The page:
Key points made about the downfall of economy and its effects were both captured in words and in your shots. I particularly loved the personal shot captured of one of the homeless individuals writing “out of business” on paper. You also had shots of the public store closing down.
What each of the homeless individuals said was very descriptive and clearly explained the various reasons that caused them to be at the state they were at. This reflects your talent in interviewing individuals, because I think it is not easy to talk with homeless people as they are generally not fond of talking about their problems with others.
Despite the fact that I thought you tackled most key issues about why these individuals were homeless and how their life was like, I think that you could have included more content on what they thought about how they were treated by people around them and how they thought their problem could be solved.
Regarding the background music, I liked the low-energy music at the beginning, but did not think the upbeat music that ended the piece matched, because at the end nothing regarding the homeless problem had changed. There was no solution or positive future to look into that would match the positive-energy music. Also, I thought the background music in general was too loud and drew away from the emphasis on the individuals talking.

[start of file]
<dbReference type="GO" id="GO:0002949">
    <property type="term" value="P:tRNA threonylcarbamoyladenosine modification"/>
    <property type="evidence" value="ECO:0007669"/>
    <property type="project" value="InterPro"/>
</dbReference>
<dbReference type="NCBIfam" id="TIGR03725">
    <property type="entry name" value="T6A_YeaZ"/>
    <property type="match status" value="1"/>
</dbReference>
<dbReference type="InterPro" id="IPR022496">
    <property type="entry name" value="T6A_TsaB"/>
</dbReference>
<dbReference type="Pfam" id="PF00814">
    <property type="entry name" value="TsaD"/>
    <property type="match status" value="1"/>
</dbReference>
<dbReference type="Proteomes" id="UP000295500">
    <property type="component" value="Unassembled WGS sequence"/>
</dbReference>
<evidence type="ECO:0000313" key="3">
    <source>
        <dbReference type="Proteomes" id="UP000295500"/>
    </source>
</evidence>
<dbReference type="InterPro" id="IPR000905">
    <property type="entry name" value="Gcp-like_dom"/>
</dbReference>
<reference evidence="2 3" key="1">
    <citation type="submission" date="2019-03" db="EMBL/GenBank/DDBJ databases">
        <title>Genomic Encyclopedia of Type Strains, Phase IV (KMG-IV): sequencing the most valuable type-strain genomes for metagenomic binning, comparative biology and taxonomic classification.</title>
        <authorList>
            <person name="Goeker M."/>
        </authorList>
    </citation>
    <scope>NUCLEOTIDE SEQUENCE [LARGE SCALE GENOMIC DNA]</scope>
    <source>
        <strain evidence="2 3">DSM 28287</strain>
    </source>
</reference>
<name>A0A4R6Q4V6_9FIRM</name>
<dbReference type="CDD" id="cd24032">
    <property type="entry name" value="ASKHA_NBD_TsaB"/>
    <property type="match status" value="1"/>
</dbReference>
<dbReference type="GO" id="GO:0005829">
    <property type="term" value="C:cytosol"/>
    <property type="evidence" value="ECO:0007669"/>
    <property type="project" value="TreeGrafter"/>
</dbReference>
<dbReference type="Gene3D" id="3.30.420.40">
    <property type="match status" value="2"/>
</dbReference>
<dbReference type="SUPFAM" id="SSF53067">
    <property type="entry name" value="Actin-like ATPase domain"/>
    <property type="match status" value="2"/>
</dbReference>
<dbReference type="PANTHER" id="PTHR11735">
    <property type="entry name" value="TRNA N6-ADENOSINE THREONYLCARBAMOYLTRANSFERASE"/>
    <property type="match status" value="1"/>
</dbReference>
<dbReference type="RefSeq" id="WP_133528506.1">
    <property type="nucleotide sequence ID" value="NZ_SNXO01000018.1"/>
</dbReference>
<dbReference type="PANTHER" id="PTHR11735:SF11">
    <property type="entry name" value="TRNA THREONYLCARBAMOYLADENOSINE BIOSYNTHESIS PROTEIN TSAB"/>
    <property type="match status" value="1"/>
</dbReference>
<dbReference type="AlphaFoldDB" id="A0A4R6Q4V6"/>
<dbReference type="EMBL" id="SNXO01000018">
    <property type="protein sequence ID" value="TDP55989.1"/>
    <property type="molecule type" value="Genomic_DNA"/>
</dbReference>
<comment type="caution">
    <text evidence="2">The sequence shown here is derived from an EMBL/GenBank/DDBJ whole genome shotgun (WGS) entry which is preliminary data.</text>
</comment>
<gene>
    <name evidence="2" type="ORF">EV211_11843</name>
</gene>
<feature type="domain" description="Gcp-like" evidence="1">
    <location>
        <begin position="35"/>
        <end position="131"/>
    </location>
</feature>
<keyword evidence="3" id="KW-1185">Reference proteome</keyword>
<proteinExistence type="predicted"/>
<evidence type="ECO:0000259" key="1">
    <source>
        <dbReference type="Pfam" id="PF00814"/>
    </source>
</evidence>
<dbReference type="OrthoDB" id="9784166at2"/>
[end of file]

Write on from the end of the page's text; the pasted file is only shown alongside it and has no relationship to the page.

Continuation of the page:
Posted over 2 years by sahar_h@mit.edu

I loved the introduction of this piece. The guy gave a very emotionally powerful and yet concise introduction of himself, and the broader problem of homelessness. In fact, all of the interview footage was very effective and intimate. I loved your B-roll shots, particularly when you cut between shots of the interviewee speaking to an image of the same person not speaking while the audio still continued. You also captured the environment of Central Square very well, with various images of stores going out of business, and the general commotion of people walking by. Even the way you presented supporting text was extremely effective visually.

I have very few suggestions for improvement besides the last portion of your video in which you try to present the ongoing efforts to improve the situation. Maybe a more appropriate image to use for that part of the film is Cambridge City Hall, which is just a few blocks down from the T-stop.

Posted over 2 years by ndou@mit.edu

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Michael Desanker

Michael Desanker

Updated 2 years ago

Created
April 09, 2012 21:07